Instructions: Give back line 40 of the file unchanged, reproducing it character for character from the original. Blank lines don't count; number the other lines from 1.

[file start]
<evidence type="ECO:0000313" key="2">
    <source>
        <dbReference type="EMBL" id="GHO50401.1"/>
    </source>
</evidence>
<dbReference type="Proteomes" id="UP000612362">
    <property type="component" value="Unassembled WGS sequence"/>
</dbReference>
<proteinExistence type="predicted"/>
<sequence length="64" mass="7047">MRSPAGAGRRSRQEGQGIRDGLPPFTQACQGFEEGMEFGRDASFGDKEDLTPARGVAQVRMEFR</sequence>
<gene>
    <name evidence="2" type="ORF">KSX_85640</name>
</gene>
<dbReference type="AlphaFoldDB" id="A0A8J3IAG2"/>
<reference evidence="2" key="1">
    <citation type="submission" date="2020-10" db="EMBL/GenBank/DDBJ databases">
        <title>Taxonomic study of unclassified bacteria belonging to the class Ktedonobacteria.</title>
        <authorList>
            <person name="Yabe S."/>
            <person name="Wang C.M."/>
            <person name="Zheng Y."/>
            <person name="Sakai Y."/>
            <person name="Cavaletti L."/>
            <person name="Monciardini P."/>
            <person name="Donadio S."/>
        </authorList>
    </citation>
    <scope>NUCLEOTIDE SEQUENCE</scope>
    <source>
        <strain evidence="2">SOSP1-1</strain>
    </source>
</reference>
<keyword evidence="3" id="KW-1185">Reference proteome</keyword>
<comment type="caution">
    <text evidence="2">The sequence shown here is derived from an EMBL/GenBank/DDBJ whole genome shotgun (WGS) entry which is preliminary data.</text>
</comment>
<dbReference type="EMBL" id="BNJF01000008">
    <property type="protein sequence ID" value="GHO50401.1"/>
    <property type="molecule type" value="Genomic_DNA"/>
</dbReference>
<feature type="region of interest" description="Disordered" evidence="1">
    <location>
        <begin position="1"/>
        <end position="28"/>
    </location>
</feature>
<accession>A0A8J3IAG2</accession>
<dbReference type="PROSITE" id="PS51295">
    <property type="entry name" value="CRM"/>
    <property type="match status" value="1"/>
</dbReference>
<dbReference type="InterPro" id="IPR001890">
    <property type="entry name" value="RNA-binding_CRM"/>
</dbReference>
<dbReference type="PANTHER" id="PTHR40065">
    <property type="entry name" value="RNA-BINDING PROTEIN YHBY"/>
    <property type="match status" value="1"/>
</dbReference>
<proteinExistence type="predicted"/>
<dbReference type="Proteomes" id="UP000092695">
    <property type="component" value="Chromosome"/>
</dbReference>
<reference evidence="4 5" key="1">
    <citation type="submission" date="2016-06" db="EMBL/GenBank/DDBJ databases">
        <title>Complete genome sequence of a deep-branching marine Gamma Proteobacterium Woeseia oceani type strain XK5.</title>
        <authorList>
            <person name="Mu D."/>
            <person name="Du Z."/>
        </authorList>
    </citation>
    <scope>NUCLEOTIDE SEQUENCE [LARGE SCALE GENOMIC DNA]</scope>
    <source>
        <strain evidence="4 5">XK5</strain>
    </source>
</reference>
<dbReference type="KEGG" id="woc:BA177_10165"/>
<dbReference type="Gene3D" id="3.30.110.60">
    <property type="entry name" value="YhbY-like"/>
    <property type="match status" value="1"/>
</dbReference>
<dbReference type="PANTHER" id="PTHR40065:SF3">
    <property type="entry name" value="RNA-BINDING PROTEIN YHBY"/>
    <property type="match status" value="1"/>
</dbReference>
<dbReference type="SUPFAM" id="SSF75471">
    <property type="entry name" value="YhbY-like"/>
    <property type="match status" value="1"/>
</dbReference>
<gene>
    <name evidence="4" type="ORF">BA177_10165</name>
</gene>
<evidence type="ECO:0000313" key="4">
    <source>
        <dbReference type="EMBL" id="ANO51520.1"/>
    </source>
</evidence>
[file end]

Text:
</dbReference>